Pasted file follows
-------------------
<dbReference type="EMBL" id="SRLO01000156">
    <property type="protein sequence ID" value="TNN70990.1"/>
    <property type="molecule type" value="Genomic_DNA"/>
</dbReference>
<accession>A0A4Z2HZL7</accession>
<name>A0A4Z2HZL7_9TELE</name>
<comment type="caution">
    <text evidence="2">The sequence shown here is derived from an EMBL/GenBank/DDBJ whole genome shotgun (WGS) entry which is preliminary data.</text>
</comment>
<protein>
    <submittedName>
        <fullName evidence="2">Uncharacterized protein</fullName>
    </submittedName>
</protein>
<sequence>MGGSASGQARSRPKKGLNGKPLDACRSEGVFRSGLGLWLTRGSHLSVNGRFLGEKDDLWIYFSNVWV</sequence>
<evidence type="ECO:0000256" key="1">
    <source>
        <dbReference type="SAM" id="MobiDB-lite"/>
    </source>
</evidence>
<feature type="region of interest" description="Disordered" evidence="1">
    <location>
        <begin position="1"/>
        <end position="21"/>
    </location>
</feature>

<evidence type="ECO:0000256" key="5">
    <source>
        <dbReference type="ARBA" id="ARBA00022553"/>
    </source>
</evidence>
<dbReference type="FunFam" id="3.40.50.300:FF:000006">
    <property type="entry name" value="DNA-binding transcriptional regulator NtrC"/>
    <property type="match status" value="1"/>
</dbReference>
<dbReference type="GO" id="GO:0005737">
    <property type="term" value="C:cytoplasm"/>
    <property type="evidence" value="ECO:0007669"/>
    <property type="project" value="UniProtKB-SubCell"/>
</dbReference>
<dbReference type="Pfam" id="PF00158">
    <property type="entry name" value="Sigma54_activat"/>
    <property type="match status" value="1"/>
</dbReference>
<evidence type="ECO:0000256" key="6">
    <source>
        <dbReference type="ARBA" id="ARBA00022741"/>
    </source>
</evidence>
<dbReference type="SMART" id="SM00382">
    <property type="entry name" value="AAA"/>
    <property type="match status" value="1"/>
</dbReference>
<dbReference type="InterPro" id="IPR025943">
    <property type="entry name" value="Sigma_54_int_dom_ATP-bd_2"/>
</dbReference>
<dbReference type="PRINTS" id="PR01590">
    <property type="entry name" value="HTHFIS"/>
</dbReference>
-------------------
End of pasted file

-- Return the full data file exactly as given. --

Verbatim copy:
<dbReference type="EMBL" id="SRLO01000156">
    <property type="protein sequence ID" value="TNN70990.1"/>
    <property type="molecule type" value="Genomic_DNA"/>
</dbReference>
<accession>A0A4Z2HZL7</accession>
<name>A0A4Z2HZL7_9TELE</name>
<comment type="caution">
    <text evidence="2">The sequence shown here is derived from an EMBL/GenBank/DDBJ whole genome shotgun (WGS) entry which is preliminary data.</text>
</comment>
<protein>
    <submittedName>
        <fullName evidence="2">Uncharacterized protein</fullName>
    </submittedName>
</protein>
<sequence>MGGSASGQARSRPKKGLNGKPLDACRSEGVFRSGLGLWLTRGSHLSVNGRFLGEKDDLWIYFSNVWV</sequence>
<evidence type="ECO:0000256" key="1">
    <source>
        <dbReference type="SAM" id="MobiDB-lite"/>
    </source>
</evidence>
<feature type="region of interest" description="Disordered" evidence="1">
    <location>
        <begin position="1"/>
        <end position="21"/>
    </location>
</feature>

<evidence type="ECO:0000256" key="5">
    <source>
        <dbReference type="ARBA" id="ARBA00022553"/>
    </source>
</evidence>
<dbReference type="FunFam" id="3.40.50.300:FF:000006">
    <property type="entry name" value="DNA-binding transcriptional regulator NtrC"/>
    <property type="match status" value="1"/>
</dbReference>
<dbReference type="GO" id="GO:0005737">
    <property type="term" value="C:cytoplasm"/>
    <property type="evidence" value="ECO:0007669"/>
    <property type="project" value="UniProtKB-SubCell"/>
</dbReference>
<dbReference type="Pfam" id="PF00158">
    <property type="entry name" value="Sigma54_activat"/>
    <property type="match status" value="1"/>
</dbReference>
<evidence type="ECO:0000256" key="6">
    <source>
        <dbReference type="ARBA" id="ARBA00022741"/>
    </source>
</evidence>
<dbReference type="SMART" id="SM00382">
    <property type="entry name" value="AAA"/>
    <property type="match status" value="1"/>
</dbReference>
<dbReference type="InterPro" id="IPR025943">
    <property type="entry name" value="Sigma_54_int_dom_ATP-bd_2"/>
</dbReference>
<dbReference type="PRINTS" id="PR01590">
    <property type="entry name" value="HTHFIS"/>
</dbReference>